The plan being pursued by FAC with the backing of the synod calls for a new structure in place of the old church and adjacent building that would conform to existing zoning along the strip, where density was increased in 2008 during the overall rezoning of Sunset Park, part of a deal to preserve the neighborhood’s low rise residential side streets.
Thanks to the rezoning, Marcus said, “Eight-story buildings will be happening, whether they sell to us or another developer,” the difference being, he contended, that FAC is committed to affordable housing that can keep long-time residents in the community (a lottery would be used to choose residents, with a preference given to residents of Community Board 7 for 50 percent of the units).
In addition, he said, FAC wants to work with residents as much as possible to make the development acceptable to them. “We are hoping to be a neighbor that fits in,” he said. Nonetheless, he added, “We are not going to be able to meet everything everyone wants.”
At this point, there is a memorandum of understanding between the synod – which, Schmidt said had opted for a less-lucrative deal that fits in with its mission of community service — and FAC, but the property has not yet been sold.
It’s the fact that the synod is selling at a lower price than market rate that made the location a possibility for the project, Marcus said, in response to a question as to why FAC was not building elsewhere. “We want to build affordable housing which is a big need in Sunset Park, but we couldn’t afford to buy most properties,” he explained.
The new development would include 49 apartments for low-income seniors, 55 and older as well as 18 apartments for low-income families. No parking is included in the development, but Marcus told his listeners it should not be an issue because “seniors and low-income people don’t own cars,” a response that drew an outcry from the crowd. To alleviate concerns, Marcus did say he would ask the city if parking regulations could be changed on the side of Fourth Avenue where the church now is “from meters to alternate side.”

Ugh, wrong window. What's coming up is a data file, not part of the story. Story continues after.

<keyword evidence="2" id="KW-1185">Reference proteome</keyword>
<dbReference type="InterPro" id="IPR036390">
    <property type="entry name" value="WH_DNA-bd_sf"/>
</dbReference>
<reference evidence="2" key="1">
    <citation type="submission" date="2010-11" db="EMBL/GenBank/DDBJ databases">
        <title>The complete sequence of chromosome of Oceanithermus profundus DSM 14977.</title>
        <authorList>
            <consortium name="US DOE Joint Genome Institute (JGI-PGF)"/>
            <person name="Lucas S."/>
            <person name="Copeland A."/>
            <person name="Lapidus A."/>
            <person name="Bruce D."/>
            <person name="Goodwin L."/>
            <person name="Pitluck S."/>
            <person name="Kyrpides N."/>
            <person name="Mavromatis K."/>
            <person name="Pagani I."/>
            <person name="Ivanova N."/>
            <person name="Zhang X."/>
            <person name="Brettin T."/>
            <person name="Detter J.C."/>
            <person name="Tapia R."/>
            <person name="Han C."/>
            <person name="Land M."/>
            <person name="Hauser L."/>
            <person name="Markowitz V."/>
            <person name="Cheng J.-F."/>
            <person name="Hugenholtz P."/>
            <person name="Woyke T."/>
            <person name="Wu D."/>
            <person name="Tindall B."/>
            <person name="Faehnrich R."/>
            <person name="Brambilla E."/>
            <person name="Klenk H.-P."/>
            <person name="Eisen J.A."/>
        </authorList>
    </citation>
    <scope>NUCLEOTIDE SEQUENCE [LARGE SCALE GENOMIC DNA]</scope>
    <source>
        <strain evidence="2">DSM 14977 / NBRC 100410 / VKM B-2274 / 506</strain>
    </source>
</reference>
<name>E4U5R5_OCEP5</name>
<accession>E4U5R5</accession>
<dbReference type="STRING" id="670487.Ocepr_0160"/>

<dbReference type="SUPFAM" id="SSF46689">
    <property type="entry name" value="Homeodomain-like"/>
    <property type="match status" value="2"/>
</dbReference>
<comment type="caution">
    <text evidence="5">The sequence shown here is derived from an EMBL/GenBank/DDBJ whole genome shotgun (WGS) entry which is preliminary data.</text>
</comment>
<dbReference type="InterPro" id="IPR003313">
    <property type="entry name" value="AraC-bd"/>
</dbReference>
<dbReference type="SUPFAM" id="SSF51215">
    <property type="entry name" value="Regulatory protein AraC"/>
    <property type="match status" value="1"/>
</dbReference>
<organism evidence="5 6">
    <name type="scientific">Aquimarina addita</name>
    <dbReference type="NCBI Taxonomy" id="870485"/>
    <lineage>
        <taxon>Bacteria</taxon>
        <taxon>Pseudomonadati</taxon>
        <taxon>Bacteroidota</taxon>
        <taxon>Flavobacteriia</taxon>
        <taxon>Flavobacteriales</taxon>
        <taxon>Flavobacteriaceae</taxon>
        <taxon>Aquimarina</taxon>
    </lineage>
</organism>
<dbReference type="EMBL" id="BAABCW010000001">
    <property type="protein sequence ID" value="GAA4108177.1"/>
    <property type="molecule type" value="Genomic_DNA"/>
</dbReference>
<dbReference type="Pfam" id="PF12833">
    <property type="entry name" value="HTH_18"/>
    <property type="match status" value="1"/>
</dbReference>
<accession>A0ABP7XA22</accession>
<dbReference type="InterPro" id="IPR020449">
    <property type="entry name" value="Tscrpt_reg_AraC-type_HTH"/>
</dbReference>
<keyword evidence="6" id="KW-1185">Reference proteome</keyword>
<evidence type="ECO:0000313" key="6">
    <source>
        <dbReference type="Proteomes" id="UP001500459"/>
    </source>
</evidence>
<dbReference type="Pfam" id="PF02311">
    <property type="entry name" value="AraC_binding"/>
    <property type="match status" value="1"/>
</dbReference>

A major impetus behind the plan, said Marcus, is the paucity of rent-stabilized housing in Sunset Park, where 50 percent of the housing stock is in two to four-family buildings, and where rents have been rising as the neighborhood has gentrified. “We heard from many people, ‘We need housing,’” he told the group. The decision to go with mostly senior housing, Marcus said, came out of FAC’s awareness “of the school overcrowding issue.”
Besides the new construction, two adjacent townhouses at 414 and 416 63rd Street would be included in the project. They would be restored, and would include three apartments for low-income families in each. Ten percent of the units will be accessible to accommodate people with disabilities.
No residents have been selected yet for the units, though Marcus said two families in the affordable housing would come from a neighborhood domestic violence shelter. He also said that several homeless seniors who utilize the United Sunset Park Senior Center were “going to be the first priority.”
The plan is for the ground floor and cellar of the new building to house the next-door health center, whose lease is winding down.